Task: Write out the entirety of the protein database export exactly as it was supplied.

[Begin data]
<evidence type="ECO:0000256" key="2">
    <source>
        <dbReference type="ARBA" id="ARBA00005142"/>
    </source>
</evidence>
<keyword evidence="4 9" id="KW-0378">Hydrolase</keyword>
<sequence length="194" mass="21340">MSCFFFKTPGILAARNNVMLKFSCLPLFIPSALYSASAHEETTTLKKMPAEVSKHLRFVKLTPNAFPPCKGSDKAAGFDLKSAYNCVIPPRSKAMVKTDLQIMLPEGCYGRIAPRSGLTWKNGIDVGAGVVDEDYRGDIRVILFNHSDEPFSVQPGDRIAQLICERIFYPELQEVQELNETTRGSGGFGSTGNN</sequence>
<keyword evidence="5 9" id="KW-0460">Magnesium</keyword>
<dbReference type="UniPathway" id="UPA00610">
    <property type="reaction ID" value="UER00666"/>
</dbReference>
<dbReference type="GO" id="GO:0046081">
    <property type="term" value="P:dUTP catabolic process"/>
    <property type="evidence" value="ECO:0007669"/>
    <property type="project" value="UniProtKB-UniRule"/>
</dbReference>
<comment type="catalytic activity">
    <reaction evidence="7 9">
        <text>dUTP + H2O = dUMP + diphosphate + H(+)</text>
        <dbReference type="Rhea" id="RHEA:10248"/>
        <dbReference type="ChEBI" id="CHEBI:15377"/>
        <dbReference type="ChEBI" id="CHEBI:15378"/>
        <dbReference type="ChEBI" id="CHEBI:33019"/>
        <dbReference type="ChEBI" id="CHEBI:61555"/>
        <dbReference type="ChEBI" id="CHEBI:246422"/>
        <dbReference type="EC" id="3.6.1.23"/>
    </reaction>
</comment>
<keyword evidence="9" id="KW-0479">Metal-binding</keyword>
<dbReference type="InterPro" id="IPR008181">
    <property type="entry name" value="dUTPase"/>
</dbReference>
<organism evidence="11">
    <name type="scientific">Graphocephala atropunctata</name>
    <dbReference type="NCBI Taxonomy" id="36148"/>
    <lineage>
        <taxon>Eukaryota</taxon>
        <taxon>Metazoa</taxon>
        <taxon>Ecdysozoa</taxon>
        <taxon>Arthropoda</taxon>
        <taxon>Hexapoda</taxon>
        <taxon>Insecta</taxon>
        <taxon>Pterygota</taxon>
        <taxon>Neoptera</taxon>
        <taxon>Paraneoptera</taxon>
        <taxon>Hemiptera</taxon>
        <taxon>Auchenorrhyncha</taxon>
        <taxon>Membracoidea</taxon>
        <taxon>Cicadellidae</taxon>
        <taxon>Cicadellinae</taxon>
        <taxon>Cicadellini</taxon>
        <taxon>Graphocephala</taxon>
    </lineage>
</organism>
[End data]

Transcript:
<evidence type="ECO:0000256" key="2">
    <source>
        <dbReference type="ARBA" id="ARBA00005142"/>
    </source>
</evidence>
<keyword evidence="4 9" id="KW-0378">Hydrolase</keyword>
<sequence length="194" mass="21340">MSCFFFKTPGILAARNNVMLKFSCLPLFIPSALYSASAHEETTTLKKMPAEVSKHLRFVKLTPNAFPPCKGSDKAAGFDLKSAYNCVIPPRSKAMVKTDLQIMLPEGCYGRIAPRSGLTWKNGIDVGAGVVDEDYRGDIRVILFNHSDEPFSVQPGDRIAQLICERIFYPELQEVQELNETTRGSGGFGSTGNN</sequence>
<keyword evidence="5 9" id="KW-0460">Magnesium</keyword>
<dbReference type="UniPathway" id="UPA00610">
    <property type="reaction ID" value="UER00666"/>
</dbReference>
<dbReference type="GO" id="GO:0046081">
    <property type="term" value="P:dUTP catabolic process"/>
    <property type="evidence" value="ECO:0007669"/>
    <property type="project" value="UniProtKB-UniRule"/>
</dbReference>
<comment type="catalytic activity">
    <reaction evidence="7 9">
        <text>dUTP + H2O = dUMP + diphosphate + H(+)</text>
        <dbReference type="Rhea" id="RHEA:10248"/>
        <dbReference type="ChEBI" id="CHEBI:15377"/>
        <dbReference type="ChEBI" id="CHEBI:15378"/>
        <dbReference type="ChEBI" id="CHEBI:33019"/>
        <dbReference type="ChEBI" id="CHEBI:61555"/>
        <dbReference type="ChEBI" id="CHEBI:246422"/>
        <dbReference type="EC" id="3.6.1.23"/>
    </reaction>
</comment>
<keyword evidence="9" id="KW-0479">Metal-binding</keyword>
<dbReference type="InterPro" id="IPR008181">
    <property type="entry name" value="dUTPase"/>
</dbReference>
<organism evidence="11">
    <name type="scientific">Graphocephala atropunctata</name>
    <dbReference type="NCBI Taxonomy" id="36148"/>
    <lineage>
        <taxon>Eukaryota</taxon>
        <taxon>Metazoa</taxon>
        <taxon>Ecdysozoa</taxon>
        <taxon>Arthropoda</taxon>
        <taxon>Hexapoda</taxon>
        <taxon>Insecta</taxon>
        <taxon>Pterygota</taxon>
        <taxon>Neoptera</taxon>
        <taxon>Paraneoptera</taxon>
        <taxon>Hemiptera</taxon>
        <taxon>Auchenorrhyncha</taxon>
        <taxon>Membracoidea</taxon>
        <taxon>Cicadellidae</taxon>
        <taxon>Cicadellinae</taxon>
        <taxon>Cicadellini</taxon>
        <taxon>Graphocephala</taxon>
    </lineage>
</organism>